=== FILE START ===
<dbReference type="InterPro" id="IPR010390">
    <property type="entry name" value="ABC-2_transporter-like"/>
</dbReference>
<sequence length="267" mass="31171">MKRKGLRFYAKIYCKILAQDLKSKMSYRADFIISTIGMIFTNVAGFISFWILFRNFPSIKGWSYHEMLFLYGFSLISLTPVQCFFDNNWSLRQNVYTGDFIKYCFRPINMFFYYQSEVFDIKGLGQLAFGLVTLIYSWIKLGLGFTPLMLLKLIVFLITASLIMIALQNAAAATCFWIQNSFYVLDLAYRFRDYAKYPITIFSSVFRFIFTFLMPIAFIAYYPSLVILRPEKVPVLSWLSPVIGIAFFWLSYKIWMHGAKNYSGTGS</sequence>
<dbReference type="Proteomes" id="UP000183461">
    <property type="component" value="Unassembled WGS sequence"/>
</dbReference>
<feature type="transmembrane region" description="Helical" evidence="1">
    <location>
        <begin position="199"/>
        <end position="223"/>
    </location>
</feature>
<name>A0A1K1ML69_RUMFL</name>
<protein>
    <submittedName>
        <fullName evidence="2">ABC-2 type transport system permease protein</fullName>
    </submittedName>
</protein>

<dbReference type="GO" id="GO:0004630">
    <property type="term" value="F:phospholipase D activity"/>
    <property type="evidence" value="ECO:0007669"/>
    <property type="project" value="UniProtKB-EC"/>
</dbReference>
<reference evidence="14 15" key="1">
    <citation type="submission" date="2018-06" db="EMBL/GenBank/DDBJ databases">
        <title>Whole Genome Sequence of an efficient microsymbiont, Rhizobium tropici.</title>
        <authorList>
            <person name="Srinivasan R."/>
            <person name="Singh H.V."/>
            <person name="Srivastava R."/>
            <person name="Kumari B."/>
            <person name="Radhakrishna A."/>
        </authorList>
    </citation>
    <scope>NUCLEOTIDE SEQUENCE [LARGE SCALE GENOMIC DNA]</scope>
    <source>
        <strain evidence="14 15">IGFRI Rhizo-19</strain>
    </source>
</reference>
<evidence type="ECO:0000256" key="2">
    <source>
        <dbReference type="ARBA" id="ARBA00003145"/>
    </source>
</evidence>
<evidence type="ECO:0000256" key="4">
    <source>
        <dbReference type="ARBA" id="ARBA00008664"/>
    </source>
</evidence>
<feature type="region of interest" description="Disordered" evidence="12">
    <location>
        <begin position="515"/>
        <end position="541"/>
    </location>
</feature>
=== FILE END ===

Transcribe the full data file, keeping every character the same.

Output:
<dbReference type="InterPro" id="IPR010390">
    <property type="entry name" value="ABC-2_transporter-like"/>
</dbReference>
<sequence length="267" mass="31171">MKRKGLRFYAKIYCKILAQDLKSKMSYRADFIISTIGMIFTNVAGFISFWILFRNFPSIKGWSYHEMLFLYGFSLISLTPVQCFFDNNWSLRQNVYTGDFIKYCFRPINMFFYYQSEVFDIKGLGQLAFGLVTLIYSWIKLGLGFTPLMLLKLIVFLITASLIMIALQNAAAATCFWIQNSFYVLDLAYRFRDYAKYPITIFSSVFRFIFTFLMPIAFIAYYPSLVILRPEKVPVLSWLSPVIGIAFFWLSYKIWMHGAKNYSGTGS</sequence>
<dbReference type="Proteomes" id="UP000183461">
    <property type="component" value="Unassembled WGS sequence"/>
</dbReference>
<feature type="transmembrane region" description="Helical" evidence="1">
    <location>
        <begin position="199"/>
        <end position="223"/>
    </location>
</feature>
<name>A0A1K1ML69_RUMFL</name>
<protein>
    <submittedName>
        <fullName evidence="2">ABC-2 type transport system permease protein</fullName>
    </submittedName>
</protein>

<dbReference type="GO" id="GO:0004630">
    <property type="term" value="F:phospholipase D activity"/>
    <property type="evidence" value="ECO:0007669"/>
    <property type="project" value="UniProtKB-EC"/>
</dbReference>
<reference evidence="14 15" key="1">
    <citation type="submission" date="2018-06" db="EMBL/GenBank/DDBJ databases">
        <title>Whole Genome Sequence of an efficient microsymbiont, Rhizobium tropici.</title>
        <authorList>
            <person name="Srinivasan R."/>
            <person name="Singh H.V."/>
            <person name="Srivastava R."/>
            <person name="Kumari B."/>
            <person name="Radhakrishna A."/>
        </authorList>
    </citation>
    <scope>NUCLEOTIDE SEQUENCE [LARGE SCALE GENOMIC DNA]</scope>
    <source>
        <strain evidence="14 15">IGFRI Rhizo-19</strain>
    </source>
</reference>
<evidence type="ECO:0000256" key="2">
    <source>
        <dbReference type="ARBA" id="ARBA00003145"/>
    </source>
</evidence>
<evidence type="ECO:0000256" key="4">
    <source>
        <dbReference type="ARBA" id="ARBA00008664"/>
    </source>
</evidence>
<feature type="region of interest" description="Disordered" evidence="12">
    <location>
        <begin position="515"/>
        <end position="541"/>
    </location>
</feature>